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Fatal Racing / Whiplash S3 ViRGE OEM Release Finally Found & Preserved


Way back in November 2020 I bought a random cheap Pentium MMX 233 PC on ebay - and discovered to my delight that it contained an S3 ViRGE, an early 3D graphics card introduced in 1995. This set me on a journey to track down, test, document and preserve every single game released that supported this obscure and not very good graphics card.

But one game eluded me until today - Gremlin Interactive’s DOS racer Fatal Racing, or Whiplash, depending on where in the world you’re from. In this video I tell the story of how a very helpful viewer helped me to preserve the game and finally take a look at it myself!


Way back in November 2020 I bought a random cheap Pentium MMX 233 PC on ebay - this one in fact - and discovered to my delight that it contained an S3 ViRGE, an early 3D graphics card introduced in 1995 that pre-dated even the legendary Voodoo cards, and of course, an excellent topic for a DOScember video.

Said video was hastily assembled and… Well. I messed up. I didn’t do my homework, a couple of the games I demoed weren’t set up properly and were running in software rendered mode and people let me know. The whole thing was a bit of a disaster and so I took it down.

I then spent the next 6 months tracking down every single game that supported that graphics card, finding download links and patches, testing on this machine, capturing footage and documenting the whole thing, and collecting all of the information and links on my website. Then I put out a 40 minute epic showing all of the games in action.

Well, all but one. And no matter how hard I looked, I just couldn’t get my hands on it. An obscure HP OEM release of a DOS racing game known as Whiplash in North America, or Fatal Racing everywhere else.

Well, guess what? With the help of a very kind viewer called Justin who has his own channel called Ancient Electronics that I feel I owe a very big shoutout to, I finally got my hands on it. So lets take a look, shall we?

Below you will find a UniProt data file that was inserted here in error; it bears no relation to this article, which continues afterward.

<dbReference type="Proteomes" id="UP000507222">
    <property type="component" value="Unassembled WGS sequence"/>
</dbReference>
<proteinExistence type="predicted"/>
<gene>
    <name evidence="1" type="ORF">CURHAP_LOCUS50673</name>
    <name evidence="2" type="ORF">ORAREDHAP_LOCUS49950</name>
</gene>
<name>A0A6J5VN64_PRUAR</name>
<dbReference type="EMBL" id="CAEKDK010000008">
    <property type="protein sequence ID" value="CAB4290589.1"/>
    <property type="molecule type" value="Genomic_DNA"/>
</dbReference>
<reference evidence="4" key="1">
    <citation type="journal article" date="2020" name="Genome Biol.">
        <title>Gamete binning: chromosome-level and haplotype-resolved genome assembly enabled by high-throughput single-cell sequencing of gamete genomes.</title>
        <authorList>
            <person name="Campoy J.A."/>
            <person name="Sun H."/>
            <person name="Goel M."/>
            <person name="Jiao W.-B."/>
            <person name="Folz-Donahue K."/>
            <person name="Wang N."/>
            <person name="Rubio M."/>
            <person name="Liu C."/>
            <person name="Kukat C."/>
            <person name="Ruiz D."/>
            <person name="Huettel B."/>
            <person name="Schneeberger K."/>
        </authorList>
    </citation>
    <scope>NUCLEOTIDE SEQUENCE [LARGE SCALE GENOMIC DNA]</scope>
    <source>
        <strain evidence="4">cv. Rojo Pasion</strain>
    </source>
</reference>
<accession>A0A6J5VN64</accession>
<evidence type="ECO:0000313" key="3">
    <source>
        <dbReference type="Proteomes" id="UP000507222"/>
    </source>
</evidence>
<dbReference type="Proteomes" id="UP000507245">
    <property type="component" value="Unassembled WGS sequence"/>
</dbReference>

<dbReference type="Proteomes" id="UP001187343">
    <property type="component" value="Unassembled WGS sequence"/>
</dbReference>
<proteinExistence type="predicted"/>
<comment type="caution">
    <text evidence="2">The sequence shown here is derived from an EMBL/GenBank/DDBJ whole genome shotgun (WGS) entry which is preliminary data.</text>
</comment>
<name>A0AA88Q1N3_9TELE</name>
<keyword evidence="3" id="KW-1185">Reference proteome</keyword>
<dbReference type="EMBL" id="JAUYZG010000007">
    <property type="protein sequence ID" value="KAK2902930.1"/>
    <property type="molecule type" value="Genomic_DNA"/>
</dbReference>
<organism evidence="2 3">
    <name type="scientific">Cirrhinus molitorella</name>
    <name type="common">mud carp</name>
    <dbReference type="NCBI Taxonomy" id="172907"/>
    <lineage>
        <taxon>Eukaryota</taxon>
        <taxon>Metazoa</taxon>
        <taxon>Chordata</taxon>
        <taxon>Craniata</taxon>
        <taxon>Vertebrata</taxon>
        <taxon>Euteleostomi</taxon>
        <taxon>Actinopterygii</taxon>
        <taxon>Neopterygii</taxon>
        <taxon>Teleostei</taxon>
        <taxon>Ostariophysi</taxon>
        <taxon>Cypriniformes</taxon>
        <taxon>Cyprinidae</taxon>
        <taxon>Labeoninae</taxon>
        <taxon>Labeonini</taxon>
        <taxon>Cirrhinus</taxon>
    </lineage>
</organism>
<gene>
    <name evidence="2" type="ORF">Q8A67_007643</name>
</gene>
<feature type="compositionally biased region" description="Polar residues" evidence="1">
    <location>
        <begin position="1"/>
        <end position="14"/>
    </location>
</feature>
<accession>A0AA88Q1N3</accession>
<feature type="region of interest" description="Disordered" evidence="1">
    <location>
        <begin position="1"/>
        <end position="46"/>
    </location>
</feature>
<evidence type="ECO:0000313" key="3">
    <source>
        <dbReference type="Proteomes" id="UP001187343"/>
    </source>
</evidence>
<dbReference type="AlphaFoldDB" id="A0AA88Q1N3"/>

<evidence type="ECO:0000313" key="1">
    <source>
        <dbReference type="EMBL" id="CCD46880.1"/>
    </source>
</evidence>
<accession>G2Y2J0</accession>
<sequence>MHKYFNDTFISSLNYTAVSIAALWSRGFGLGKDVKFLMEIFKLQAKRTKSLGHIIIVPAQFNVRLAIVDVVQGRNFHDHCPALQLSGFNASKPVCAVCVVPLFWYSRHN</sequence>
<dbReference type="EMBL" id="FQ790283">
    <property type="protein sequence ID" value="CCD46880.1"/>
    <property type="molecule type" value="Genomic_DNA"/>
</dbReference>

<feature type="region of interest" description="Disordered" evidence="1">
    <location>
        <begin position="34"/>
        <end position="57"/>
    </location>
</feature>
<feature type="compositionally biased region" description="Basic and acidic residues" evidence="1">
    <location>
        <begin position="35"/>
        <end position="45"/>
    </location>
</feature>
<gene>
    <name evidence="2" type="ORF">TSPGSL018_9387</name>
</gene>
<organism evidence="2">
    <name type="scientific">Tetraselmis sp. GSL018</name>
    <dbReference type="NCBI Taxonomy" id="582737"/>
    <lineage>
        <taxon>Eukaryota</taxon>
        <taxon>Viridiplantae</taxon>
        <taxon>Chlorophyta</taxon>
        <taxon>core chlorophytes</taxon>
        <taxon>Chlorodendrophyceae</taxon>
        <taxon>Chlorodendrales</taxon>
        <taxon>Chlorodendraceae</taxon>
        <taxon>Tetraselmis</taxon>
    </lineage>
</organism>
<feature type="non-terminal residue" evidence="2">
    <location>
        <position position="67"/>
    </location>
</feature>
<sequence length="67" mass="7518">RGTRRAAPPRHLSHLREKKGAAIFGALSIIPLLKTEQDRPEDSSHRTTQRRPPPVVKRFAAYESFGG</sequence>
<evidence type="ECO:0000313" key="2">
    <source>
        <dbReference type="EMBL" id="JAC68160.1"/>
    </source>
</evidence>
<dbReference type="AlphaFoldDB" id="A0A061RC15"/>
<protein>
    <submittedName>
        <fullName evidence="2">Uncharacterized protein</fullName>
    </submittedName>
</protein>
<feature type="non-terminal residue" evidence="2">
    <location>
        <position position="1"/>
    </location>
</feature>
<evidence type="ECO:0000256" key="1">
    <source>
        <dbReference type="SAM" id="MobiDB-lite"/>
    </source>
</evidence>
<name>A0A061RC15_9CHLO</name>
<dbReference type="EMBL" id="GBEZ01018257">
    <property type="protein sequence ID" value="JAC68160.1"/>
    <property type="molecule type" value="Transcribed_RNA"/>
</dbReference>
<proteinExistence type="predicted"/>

Gremlin Interactive’s 1995 MS-DOS release of Whiplash - or indeed Fatal Racing - was an interesting take on the DOS racing formula, with reasonably realistic cars and physics and a focus on - as the name might suggest - taking down your opponents with so called “fatalities”.

And before I dive into the differences between the retail software rendered release and the very limited S3 ViRGE release, I feel it’s only fair to take a look at what this game has to offer and what differences there are between the North America and Worldwide releases besides the name, and for that I’ll be using the software rendered mode, for reasons that will become apparent very soon - although if you’re familiar with the ViRGE, I’m sure you can probably guess.

Anyway, the tracks start off with a fairly traditional tarmac affair known as Le Grande Royale, but quickly escalate to add things like jumps, loops and corkscrews as the game progresses.

There are 8 cars split across the 8 different in-game manufacturers, with each manufacturer having their own tracks - 24 in total - and some stuff that can be unlocked by cheating, like this ridiculously fast and almost impossible to control open wheel thingy and its accompanying circular track that seems to completely break the in-game physics. You can unlock this by entering your name as LOVEBUN in the menus. Tons of fun!

The game offers both redbook CD audio and MIDI for its soundtracks, with most of the CD tracks being souped up versions of their MIDI counterparts, in addition to some original bits of music.

One difference between the two versions is in the difficulty levels - with Fatal Racing’s “girlie” difficulty thankfully being renamed to “rookie” in the later North American release. Yeah. The 90s.

Another interesting difference was in the default names of the computer players - named after famous robots and other AIs. With Gremlin Interactive being famously based in the UK - in Sheffield no less - the original release had references to Red Dwarf like Kryten and Holly which were replaced for the North American Whiplash release along with a few others.